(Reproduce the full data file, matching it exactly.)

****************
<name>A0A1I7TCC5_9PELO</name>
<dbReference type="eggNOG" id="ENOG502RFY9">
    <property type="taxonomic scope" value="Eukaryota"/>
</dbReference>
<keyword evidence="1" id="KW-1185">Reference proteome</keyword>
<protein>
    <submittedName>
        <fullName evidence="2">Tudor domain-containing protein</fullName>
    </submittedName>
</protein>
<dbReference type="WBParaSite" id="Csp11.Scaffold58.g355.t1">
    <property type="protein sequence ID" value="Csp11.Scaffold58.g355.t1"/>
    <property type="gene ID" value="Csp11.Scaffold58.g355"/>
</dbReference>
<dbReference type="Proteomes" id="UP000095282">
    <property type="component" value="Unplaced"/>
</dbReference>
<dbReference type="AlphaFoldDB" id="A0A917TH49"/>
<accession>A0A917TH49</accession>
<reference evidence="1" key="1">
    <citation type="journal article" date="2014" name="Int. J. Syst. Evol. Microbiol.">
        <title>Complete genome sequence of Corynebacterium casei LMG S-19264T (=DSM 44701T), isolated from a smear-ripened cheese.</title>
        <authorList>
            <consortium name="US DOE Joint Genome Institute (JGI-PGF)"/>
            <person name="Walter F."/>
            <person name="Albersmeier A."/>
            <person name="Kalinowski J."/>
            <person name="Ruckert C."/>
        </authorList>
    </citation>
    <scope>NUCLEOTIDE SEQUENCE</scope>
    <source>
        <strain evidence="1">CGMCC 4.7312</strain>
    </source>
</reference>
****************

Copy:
<name>A0A1I7TCC5_9PELO</name>
<dbReference type="eggNOG" id="ENOG502RFY9">
    <property type="taxonomic scope" value="Eukaryota"/>
</dbReference>
<keyword evidence="1" id="KW-1185">Reference proteome</keyword>
<protein>
    <submittedName>
        <fullName evidence="2">Tudor domain-containing protein</fullName>
    </submittedName>
</protein>
<dbReference type="WBParaSite" id="Csp11.Scaffold58.g355.t1">
    <property type="protein sequence ID" value="Csp11.Scaffold58.g355.t1"/>
    <property type="gene ID" value="Csp11.Scaffold58.g355"/>
</dbReference>
<dbReference type="Proteomes" id="UP000095282">
    <property type="component" value="Unplaced"/>
</dbReference>
<dbReference type="AlphaFoldDB" id="A0A917TH49"/>
<accession>A0A917TH49</accession>
<reference evidence="1" key="1">
    <citation type="journal article" date="2014" name="Int. J. Syst. Evol. Microbiol.">
        <title>Complete genome sequence of Corynebacterium casei LMG S-19264T (=DSM 44701T), isolated from a smear-ripened cheese.</title>
        <authorList>
            <consortium name="US DOE Joint Genome Institute (JGI-PGF)"/>
            <person name="Walter F."/>
            <person name="Albersmeier A."/>
            <person name="Kalinowski J."/>
            <person name="Ruckert C."/>
        </authorList>
    </citation>
    <scope>NUCLEOTIDE SEQUENCE</scope>
    <source>
        <strain evidence="1">CGMCC 4.7312</strain>
    </source>
</reference>